The UN Refugee Agency's "1.5 Million" (PSA)

Marius Crowne

Community Films

1) How did you get into directing? 
My younger brother and I started making little videos the moment my parents bought a camcorder and (foolishly) let us play with it when I was about 6-years-old. When I got into high school things started getting a little more serious with my friends and I making short films that were absurd, but usually relatively well-made, but I still never considered it as a career. I ended up going to college for Russian literature and then to film school, specializing in screenwriting and cinema studies. Despite the fact that I’d been directing throughout film school I’d always seen myself as more of a writer, but I think I just finally realized that directing was the perfect combination of all of my abilities and interests and that it had been resting just under the surface for my entire life.

2) What is your most recent project? 
I’m currently working on a series of documentary branded content pieces for 3M (makers of Post-It Notes) about extraordinary, goal-oriented teenagers. It’s actually been a lot of fun. There are some amazing kids out there that put most adult human beings to shame.

3) What is the best part of being a director? 
Finishing a project.

4) What is the worst part of being a director? 
Telling someone exactly how you like your tea because it’s inexcusable to go and make it yourself. Barry’s Irish Breakfast, steep for five minutes, two sugars, and a whisper of milk, by the way.

5) What is your current career focus: commercials & branded content, TV, movies? Do you plan to specialize in a particular genre—comedy, drama, visual effects, etc.? 
I seem to keep landing in the PSA and doc-style branded content world, which is fine by me. I have a great time with both of those things, but I’d love to move into more narrative driven projects. Turns out that I’m a solid comedy director (it was a huge surprise to me), but I think my personal taste is a little dark and slightly off-kilter. I’ve got a crime-thriller feature film in development right now and I’m bouncing back and forth between writing a newspaper noir and a rom-com. I’m a bit all over the place.

6) Have you a mentor and if so, who is that person (or persons) and what has been the lesson learned from that mentoring which resonates with you?
My screenwriting professor, Michael Nolan, was a big, important guy in my life. He really held my hand and gave me a lot of support through film school. The man single-handedly taught me how to tell stories and he said the most important thing that anyone has ever said to me: “If you want to write and direct, write and direct. Nothing else.” This led to years of starvation while my friends from college went on to cash in being editors, production managers, camera operators, and so forth. Now I make a living working as a director and I don’t think that would have happened had I done something with more security straight out of school.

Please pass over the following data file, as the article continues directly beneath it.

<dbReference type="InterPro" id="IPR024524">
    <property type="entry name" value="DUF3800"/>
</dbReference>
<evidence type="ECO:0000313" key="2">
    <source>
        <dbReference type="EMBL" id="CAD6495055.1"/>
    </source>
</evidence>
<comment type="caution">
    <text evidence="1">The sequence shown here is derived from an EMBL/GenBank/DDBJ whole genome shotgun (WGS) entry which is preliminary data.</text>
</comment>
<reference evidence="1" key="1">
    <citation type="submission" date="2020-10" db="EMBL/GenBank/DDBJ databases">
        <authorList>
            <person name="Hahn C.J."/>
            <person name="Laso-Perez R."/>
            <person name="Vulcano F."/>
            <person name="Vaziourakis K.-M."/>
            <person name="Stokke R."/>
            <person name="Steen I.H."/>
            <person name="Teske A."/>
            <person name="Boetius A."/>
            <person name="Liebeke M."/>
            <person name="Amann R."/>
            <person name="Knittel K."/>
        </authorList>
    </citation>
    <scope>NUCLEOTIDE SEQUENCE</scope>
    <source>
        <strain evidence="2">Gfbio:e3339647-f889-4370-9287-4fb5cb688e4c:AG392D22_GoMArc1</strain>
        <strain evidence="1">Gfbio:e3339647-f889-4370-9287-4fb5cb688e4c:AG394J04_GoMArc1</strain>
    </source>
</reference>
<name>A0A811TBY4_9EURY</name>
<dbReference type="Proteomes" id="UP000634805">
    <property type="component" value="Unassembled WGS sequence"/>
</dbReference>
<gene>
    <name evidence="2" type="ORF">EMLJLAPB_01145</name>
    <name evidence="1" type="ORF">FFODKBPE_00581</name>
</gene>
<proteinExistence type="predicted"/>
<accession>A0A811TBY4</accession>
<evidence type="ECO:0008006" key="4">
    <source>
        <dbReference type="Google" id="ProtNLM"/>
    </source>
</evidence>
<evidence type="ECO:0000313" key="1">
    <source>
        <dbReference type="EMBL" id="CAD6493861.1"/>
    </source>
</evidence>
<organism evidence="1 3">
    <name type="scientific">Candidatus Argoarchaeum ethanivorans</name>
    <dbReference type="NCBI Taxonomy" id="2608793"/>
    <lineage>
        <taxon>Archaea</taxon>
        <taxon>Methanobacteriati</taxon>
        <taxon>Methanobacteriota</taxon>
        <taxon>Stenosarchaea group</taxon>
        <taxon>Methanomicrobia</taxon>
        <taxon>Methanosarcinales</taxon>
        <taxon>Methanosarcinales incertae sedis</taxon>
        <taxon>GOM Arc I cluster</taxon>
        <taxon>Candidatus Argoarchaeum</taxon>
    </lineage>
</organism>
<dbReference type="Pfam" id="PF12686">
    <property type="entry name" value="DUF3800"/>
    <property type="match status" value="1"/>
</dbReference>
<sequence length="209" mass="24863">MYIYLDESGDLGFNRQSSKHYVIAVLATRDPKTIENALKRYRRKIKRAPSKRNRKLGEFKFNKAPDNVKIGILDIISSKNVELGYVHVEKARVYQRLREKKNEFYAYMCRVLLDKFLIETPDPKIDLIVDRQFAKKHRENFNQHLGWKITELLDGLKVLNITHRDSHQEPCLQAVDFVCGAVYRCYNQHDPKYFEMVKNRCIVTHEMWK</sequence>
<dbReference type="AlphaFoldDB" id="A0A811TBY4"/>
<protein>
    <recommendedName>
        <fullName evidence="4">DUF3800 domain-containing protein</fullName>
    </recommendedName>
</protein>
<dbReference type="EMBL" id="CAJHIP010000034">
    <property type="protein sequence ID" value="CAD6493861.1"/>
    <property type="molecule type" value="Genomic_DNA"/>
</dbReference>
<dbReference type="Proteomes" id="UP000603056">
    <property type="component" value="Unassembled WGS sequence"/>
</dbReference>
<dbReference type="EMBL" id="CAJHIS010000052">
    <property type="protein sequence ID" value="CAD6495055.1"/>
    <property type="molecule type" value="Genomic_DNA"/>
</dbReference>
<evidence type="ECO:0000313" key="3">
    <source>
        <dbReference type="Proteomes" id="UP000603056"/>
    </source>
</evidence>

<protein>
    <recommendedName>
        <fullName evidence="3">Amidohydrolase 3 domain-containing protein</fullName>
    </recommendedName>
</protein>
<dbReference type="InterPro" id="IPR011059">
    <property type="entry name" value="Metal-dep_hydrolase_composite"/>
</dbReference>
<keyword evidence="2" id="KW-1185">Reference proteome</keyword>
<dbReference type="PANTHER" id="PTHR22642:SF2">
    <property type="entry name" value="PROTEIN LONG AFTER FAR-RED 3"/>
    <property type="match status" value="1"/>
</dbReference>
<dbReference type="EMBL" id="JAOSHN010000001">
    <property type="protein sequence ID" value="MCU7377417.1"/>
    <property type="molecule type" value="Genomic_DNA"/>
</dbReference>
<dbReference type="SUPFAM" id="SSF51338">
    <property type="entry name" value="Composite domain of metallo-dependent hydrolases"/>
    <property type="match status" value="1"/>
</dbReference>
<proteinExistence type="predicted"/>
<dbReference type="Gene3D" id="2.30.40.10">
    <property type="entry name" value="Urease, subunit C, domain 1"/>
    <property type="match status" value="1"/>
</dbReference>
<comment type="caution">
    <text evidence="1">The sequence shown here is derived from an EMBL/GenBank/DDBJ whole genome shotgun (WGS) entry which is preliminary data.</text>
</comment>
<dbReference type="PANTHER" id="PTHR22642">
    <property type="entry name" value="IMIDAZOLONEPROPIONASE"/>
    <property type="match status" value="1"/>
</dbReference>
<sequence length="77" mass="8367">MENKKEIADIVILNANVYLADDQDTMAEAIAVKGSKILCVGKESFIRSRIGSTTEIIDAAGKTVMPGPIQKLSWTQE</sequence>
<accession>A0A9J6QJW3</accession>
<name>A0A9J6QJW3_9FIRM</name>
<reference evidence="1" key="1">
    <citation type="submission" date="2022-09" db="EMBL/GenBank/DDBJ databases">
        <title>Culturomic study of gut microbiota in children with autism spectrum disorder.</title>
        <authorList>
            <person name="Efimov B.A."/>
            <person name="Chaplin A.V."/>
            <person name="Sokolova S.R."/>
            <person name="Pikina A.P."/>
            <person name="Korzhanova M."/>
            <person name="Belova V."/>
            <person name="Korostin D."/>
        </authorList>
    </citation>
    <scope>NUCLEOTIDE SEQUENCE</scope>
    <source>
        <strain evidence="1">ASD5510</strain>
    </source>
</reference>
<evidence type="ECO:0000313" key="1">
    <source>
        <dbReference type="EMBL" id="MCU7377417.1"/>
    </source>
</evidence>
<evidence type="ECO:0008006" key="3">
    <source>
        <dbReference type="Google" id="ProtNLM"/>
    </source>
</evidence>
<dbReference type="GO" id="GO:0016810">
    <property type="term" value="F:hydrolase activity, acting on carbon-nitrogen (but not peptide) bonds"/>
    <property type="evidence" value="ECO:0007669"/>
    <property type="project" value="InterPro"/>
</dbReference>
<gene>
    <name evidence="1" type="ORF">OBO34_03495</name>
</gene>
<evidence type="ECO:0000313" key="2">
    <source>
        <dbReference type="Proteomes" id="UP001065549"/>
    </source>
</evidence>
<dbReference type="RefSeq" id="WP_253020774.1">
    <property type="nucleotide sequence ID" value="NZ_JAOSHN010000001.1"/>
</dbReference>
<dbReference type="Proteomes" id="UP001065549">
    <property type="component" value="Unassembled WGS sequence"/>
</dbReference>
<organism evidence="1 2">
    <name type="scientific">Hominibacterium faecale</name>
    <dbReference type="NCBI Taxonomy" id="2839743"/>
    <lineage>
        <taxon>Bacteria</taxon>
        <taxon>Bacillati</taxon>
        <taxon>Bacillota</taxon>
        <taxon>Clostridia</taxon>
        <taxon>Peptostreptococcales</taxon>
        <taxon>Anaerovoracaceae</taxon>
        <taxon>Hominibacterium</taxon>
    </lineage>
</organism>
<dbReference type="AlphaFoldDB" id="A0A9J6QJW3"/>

7) Who is your favorite director and why? 
If I have to pick someone, it’s going to be Lars von Trier. I know he gets a lot of flack and sometimes he asks for it, but I think the man is absolutely brilliant. He’s always on the bleeding edge of cinema, always pushing boundaries, and constantly reinventing his style while keeping his films distinctly his own. Even if you don’t like his films, you can still appreciate how original and masterful they are. I saw this round table of these great directors recently and some of them just seemed so out of touch and were unbelievably casual about the fact that they have so much experience that they just “show up.” That’s insane to me. I think if you have that much wisdom and you’re making the same film you made 20 years ago, it’s time to retire.

8) What is your favorite movie? Your favorite television/online program? Your favorite commercial or branded content? 
Favorite Movie: I’m going to say “The Silence of the Lambs,” not because it’s the best movie I’ve seen, but just because it’s a perfect film. It’s a master class. I can watch it over and over again and if someone hasn’t seen it, I will sit them down and watch it with them. But if it’s not my favorite movie. I don’t know what is.

Favorite TV Show: I will shamelessly proclaim that “Game of Thrones” is the best thing on television right now, but “Deadwood” is one of the best things that’s ever happened.

Favorite Commercial/ Content: Any commercial that Roy Andersson has directed. There are so many — hundreds of them — that are so unbelievably good that it’s impossible to pick. His films are superb, but I imagine that in a hundred years there will be a hall in the Louvre dedicated to his commercials.

9) Tell us about your background (i.e. where did you grow up? Past jobs?)
I was raised in the Appalachian steel town of Ashland, KY (more “Winter’s Bone” than “Elizabethtown”), studied Russian Literature at the University of Kentucky, attended film school at SCAD and moved to New York. It now seems to me that nothing important happened until then. After a year of having my soul ground to a nub in an ad agency, I fled to Paris where I began collaborating with English photographer Katerina Jebb on an art installation consisting of a series of satirical commercials starring the likes of Tilda Swinton, Kylie Minogue, and Kristin Scott Thomas.  Upon returning to New York, I’ve directed content for ACNE, BLK DNM, L.L. Bean, Glade, and Harper Collins. Outside of the commercial world, I’ve directed PSAs for The United Nations High Council for Refugees, The Union of Concerned Scientists, and The Syria Campaign.